This will require a more detailed answer then I have time for now. I'm sure you'll be getting a lot of follow-ups to this.
I would suggest you start with this user tip The Well-Trod Path: a Beginner's Guide to how Aperture's major parts inter-relate by kirby a frequent poster here.
Also make sure you give the User Manual a good read especially the parts about the various parts of the library and how they go together.
regards and welcome to the list
I second Frank Caggiano's suggestions - Kirby's User tip and the Aperture 3: User Manual are great starting points.
1) How to use folders, projects etc? Let's say I made hiking tour for several days, do I make a project for each day or for the whole trip? Or do I just put the several "day-projects" into one folder?
Aperture will have no problems, if you put thousands of images into one single project, but it will be difficult for you. Projects are easier and faster to browse if you keep them small - it would be tedious to scroll through thousands of images. The common recommendation, following Kirby's advice, is "one project - one shoot".
When I am travelling, I create a folder for each trip, with folders inside for each destination, and for each day at the destination a project.
Folders are very convenient to hide and collapse large parts of the library quickly. There is one folder "Family", one folder "Computer Graphics", one folder "Lectures", one folder "Travel". When I am working on "Travel" projects, I collaps all other folders.
2) What are albums for? Just for presentation purposes (e.g. put all photos from the hiking tour that I want to show to my friends into the album and sort bad pictures etc out)?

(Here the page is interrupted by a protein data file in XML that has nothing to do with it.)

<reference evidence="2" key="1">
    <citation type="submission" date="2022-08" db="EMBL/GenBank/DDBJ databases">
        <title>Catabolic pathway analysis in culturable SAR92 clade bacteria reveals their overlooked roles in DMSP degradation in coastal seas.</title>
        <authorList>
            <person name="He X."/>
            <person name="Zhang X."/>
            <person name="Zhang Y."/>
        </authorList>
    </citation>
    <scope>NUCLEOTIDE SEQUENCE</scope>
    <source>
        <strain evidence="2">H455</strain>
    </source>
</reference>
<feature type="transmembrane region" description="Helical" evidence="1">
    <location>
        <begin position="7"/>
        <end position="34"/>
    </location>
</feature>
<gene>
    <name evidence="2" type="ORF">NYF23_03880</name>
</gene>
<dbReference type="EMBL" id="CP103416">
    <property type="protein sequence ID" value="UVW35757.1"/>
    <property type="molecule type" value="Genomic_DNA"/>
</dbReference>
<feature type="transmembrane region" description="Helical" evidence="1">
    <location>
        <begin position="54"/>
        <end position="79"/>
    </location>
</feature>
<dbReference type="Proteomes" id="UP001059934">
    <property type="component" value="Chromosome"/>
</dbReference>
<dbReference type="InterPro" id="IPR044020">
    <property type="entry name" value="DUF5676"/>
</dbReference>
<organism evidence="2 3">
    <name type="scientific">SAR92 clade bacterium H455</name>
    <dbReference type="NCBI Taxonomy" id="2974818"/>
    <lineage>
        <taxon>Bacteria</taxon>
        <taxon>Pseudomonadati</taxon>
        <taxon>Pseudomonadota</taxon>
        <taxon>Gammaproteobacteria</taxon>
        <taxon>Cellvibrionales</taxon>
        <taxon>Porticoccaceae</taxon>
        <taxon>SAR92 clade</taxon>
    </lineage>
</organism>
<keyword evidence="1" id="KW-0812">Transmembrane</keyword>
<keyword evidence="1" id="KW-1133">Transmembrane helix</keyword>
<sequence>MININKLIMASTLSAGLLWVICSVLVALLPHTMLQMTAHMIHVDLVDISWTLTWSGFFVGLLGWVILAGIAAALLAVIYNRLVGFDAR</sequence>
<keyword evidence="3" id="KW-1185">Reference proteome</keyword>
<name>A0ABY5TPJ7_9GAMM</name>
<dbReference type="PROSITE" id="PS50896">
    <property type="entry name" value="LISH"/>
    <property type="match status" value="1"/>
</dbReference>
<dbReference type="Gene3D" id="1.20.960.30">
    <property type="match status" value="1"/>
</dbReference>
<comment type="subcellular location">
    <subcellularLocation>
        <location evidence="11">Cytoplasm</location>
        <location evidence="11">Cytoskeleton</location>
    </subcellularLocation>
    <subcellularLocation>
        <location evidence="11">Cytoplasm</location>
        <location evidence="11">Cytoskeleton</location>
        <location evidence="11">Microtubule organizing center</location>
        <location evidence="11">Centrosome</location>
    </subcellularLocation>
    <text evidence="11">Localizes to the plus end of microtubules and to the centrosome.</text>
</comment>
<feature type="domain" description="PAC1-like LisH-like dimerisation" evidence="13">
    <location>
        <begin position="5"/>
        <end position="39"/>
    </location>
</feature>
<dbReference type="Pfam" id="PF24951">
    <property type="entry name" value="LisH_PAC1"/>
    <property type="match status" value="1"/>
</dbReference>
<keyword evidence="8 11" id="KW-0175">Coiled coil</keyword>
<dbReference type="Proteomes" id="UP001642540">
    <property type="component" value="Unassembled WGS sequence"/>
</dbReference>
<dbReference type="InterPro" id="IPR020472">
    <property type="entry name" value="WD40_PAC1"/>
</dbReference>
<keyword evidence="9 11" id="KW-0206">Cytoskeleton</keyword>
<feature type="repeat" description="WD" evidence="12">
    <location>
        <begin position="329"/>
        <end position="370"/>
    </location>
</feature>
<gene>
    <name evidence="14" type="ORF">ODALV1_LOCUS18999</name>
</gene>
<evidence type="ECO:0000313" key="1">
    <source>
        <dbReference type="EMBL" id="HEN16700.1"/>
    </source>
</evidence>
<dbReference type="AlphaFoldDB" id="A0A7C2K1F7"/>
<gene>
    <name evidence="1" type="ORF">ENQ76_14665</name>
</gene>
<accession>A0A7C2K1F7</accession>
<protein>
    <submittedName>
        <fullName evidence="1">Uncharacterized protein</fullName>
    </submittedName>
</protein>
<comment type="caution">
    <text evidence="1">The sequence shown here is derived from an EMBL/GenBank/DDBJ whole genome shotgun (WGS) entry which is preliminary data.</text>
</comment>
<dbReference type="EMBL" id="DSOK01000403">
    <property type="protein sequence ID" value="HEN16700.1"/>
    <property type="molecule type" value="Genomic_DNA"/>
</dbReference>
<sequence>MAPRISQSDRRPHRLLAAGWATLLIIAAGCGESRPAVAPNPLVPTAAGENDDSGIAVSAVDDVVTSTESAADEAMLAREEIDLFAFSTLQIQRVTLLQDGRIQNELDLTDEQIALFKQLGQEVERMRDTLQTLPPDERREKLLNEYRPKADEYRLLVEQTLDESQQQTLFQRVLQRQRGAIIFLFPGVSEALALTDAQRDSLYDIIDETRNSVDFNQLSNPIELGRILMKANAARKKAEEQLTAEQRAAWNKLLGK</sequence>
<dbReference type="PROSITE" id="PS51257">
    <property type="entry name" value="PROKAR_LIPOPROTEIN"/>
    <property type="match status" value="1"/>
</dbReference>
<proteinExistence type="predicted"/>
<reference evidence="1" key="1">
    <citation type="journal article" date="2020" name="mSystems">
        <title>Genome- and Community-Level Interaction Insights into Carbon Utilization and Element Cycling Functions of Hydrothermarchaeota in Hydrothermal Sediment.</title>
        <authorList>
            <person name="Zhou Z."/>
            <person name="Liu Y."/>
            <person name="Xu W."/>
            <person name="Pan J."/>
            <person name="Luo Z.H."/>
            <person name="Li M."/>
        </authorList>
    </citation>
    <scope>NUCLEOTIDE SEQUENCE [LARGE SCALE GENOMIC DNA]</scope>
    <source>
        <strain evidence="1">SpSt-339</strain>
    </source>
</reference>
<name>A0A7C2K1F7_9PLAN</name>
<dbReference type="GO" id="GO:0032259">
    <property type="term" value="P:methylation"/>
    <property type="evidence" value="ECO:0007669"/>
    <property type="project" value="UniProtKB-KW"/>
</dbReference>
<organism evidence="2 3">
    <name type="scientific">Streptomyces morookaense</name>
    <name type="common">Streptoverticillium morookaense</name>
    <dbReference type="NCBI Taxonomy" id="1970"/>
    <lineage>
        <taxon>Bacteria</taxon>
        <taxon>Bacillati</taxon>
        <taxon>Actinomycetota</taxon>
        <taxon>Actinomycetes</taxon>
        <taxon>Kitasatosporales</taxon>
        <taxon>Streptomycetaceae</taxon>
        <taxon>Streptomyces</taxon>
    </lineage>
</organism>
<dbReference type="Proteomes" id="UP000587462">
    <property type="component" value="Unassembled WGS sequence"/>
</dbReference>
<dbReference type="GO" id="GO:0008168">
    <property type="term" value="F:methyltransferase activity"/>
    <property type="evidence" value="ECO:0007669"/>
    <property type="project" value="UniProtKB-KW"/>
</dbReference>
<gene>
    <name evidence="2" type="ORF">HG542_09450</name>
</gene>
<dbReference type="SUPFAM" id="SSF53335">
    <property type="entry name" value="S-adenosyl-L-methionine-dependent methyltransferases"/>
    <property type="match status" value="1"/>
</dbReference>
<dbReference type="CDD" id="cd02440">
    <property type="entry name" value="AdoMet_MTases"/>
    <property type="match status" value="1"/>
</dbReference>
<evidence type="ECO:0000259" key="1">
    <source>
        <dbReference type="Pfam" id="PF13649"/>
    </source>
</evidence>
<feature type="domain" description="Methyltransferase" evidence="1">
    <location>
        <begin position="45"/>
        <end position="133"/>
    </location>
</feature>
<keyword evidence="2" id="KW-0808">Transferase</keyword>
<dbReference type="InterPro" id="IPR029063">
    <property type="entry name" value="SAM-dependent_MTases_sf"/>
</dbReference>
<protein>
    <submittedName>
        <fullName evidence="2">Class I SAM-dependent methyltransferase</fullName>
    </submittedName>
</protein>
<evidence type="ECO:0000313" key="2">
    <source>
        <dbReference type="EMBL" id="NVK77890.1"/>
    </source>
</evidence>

Albums help you to organize your images for special tasks. Lets say, when you return from your hiking trip you want to order prints for your fellow travellers. You then simply drag the images you want to share with your friends to albums, one album for each friend. Albums do not hold duplicates of your images, they simply reference the image in the project. You can have the same image in several albums.
Albums can be seen as collections of images that are related in some way. If you tag all images showing a tiger with the keyword "tiger", you can create a smart album with all images tagged "tiger", and if you have a keyword "slideshow" you can create a smart album holding all images you want to consider for a tiger slideshow by defining a smart rule: keyword is "tiger" and "keyword is slideshow".
4) When to use dia show (hope this is how it is called in the english version)? Would I put it in an album?
The English term for the German word "Diaschau" is slideshow. When you create a slideshow you start by selecting a preliminary set of images you want to include, and yes, you can do that in an album or smart album, then you select all images and use the command "File > New > Slideshow".
This will create a slideshow album, where you can arrange the sequence of images in a filmstrip, define transitions and titels, and add music clips. You can choose between different themes, from very basic presentations to elabor te presentations with so many effects, that nobody will pay attention to your pictures, because they will be stunned by the effects
5) A book means a physical book which I could order from Apple with the chosen photos?
Yes, a book will create a pdf file, that can be printed as a hardcover or softcover book by Apple, or you can print the pdf on your own. Again you can select between a variety of themes, or use plug-ins to send your book to another printing service.
6) What for is the light table?
The light table lets you compare images side by side. You can arrange and scale them freely in the light table viewer - like on the old "Diasortierpult" used for viewing and arranging transparencies. You can use it to print your layout.
Good luck with your Aperture projects. Feel free to post back, if you have more questions.